On Saturday, the 14th, I had the privilege of attending my first Pride event here in Indianapolis. It was such a positive and uplifting day, and I’m so glad Lynley Wayne and Jambrea Jo Jones let me tag along on their coattails as a reviewer representative of the genre we write, read and love. As days go, I’ll tell you it’s one I’m not likely ever to forget. Indiana is one of the remaining states in the union that’s not only stubbornly holding on to the man/woman/marriage definition but is a state that’s been working hard to make marriage unconstitutional for same gender couples. After attending Indy Pride and seeing the projected one-hundred-twenty-thousand men, women, and kids in attendance, Indiana is a state that seems poised to move forward and make equality a verb rather than a noun.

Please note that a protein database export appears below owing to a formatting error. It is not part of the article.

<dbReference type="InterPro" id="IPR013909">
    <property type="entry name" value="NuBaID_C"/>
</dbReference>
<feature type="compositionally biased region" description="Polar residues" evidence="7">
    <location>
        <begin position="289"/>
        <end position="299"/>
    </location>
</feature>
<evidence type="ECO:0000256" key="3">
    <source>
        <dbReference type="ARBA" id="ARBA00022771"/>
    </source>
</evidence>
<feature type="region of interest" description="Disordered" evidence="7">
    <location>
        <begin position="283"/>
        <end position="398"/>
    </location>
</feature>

We have so many people to thank for their generosity, for without the donations we received, our booth wouldn’t have been such a huge success. The depth of our gratitude can’t be expressed in a few words, but suffice it to say it’s because of these donations that we helped to introduce and spread the word about the M/M romance community to Indianapolis.

2014-06-14 08.33.09

Many thanks go to:

Elizabeth North and Dreamspinner Press for your donation of books, pens, DSP discount coupons, and Chapstick.

MLR Press for your donation of Chapstick (Which, P.S. – people got a kick out of the fact we were giving away vanilla Chapstick in the booth next door to the Indianapolis Kink Society)